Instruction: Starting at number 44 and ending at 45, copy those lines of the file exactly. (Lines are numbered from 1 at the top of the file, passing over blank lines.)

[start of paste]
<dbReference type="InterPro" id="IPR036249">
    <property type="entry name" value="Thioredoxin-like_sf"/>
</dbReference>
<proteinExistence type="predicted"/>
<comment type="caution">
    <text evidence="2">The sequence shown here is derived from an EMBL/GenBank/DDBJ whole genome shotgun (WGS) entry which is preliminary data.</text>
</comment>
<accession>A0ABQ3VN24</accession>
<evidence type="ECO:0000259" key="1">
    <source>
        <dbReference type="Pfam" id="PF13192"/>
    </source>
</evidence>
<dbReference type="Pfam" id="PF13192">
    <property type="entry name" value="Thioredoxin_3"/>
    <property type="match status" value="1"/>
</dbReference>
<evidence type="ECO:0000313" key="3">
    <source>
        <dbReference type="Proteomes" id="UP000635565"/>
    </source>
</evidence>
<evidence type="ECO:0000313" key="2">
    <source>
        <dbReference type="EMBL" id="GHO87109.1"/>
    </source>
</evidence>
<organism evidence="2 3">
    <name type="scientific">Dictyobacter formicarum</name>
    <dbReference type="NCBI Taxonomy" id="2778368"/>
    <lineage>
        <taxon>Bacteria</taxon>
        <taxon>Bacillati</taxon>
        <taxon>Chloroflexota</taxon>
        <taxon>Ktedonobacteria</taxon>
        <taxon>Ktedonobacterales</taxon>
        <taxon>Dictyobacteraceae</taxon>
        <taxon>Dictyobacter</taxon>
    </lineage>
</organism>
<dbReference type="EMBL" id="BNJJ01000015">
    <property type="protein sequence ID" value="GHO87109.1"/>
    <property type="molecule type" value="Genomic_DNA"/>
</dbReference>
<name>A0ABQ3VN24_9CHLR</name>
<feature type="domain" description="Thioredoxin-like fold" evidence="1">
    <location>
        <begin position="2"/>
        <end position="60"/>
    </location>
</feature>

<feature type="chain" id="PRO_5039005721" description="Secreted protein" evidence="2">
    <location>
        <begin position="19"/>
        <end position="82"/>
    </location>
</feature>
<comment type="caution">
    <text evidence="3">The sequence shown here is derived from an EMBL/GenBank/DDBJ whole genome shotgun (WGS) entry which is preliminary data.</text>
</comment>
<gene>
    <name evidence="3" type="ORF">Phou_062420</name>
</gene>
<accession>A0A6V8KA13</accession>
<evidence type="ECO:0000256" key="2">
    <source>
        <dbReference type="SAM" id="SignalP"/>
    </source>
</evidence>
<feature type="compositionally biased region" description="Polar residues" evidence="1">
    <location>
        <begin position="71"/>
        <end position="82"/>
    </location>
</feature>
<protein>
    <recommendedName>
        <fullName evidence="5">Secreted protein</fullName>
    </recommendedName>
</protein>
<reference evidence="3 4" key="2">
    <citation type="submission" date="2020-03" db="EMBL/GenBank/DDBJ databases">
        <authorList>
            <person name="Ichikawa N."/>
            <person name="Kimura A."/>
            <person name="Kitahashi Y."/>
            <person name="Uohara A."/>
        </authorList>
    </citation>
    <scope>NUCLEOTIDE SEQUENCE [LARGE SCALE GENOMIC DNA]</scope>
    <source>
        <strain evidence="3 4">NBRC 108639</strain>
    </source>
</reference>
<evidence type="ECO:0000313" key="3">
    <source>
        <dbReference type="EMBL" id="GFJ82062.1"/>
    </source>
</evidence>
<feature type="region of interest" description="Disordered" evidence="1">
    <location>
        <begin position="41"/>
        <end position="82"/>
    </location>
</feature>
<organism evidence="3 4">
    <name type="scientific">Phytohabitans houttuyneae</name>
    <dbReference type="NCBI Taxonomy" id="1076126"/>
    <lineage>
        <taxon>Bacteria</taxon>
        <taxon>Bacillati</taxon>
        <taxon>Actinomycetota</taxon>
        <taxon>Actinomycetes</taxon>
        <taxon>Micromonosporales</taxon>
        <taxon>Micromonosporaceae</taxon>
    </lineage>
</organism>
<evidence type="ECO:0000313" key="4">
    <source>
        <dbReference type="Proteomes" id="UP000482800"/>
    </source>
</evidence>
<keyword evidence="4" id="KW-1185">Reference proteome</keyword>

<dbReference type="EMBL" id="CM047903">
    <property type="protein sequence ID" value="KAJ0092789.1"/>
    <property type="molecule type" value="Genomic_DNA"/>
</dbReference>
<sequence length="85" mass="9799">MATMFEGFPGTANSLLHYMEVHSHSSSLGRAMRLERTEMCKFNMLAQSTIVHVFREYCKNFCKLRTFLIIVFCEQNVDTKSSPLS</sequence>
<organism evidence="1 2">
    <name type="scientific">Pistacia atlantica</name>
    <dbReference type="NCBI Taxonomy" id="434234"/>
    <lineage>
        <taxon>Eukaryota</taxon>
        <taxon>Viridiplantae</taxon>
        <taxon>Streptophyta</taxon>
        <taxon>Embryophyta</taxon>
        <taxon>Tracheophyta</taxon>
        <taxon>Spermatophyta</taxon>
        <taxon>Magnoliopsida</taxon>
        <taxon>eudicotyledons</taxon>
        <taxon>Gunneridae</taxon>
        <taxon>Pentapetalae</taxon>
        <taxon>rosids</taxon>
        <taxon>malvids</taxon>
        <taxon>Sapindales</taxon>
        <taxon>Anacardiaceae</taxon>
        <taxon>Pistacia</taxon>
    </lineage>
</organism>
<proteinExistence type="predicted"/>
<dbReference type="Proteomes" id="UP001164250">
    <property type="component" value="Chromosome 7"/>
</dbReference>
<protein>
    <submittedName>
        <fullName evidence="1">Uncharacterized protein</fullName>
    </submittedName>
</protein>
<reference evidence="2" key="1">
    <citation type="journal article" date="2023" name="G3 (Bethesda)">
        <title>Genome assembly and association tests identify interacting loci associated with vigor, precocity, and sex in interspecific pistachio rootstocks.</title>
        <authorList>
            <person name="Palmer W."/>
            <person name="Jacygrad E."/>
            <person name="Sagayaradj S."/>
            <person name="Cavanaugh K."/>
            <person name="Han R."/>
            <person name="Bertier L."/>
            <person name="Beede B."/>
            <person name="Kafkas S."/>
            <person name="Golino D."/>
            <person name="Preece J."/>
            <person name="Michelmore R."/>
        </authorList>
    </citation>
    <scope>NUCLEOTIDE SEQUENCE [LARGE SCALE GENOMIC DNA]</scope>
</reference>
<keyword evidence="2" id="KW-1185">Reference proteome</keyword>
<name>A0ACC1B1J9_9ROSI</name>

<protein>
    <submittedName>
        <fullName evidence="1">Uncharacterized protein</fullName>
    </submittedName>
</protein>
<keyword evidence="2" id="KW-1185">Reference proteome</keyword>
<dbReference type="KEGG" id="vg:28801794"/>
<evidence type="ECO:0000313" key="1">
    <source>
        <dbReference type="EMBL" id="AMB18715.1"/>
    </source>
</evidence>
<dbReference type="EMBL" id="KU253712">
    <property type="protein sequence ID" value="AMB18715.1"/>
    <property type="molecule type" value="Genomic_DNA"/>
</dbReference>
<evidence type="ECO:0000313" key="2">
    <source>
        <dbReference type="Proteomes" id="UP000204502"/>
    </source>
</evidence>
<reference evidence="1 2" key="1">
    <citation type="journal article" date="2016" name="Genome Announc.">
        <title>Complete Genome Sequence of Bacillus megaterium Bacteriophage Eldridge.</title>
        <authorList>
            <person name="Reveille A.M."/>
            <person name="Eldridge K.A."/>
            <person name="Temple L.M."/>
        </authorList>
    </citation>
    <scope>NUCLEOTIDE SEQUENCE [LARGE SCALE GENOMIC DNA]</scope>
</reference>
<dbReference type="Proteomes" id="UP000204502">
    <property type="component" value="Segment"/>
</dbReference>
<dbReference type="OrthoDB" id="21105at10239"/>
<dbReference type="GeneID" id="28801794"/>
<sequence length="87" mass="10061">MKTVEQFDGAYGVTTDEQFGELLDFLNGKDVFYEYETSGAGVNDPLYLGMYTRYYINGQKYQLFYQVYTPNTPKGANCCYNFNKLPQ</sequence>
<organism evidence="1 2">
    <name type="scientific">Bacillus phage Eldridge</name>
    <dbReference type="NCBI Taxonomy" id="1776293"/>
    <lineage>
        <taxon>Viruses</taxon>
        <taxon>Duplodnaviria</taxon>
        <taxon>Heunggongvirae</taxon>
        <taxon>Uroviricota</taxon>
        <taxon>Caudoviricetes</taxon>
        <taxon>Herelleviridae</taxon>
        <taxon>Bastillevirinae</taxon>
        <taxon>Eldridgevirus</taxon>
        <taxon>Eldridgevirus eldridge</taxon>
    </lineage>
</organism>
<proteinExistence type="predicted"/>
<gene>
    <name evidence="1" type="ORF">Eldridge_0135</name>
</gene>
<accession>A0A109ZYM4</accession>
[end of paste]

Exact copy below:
</dbReference>
<name>A0ABQ3VN24_9CHLR</name>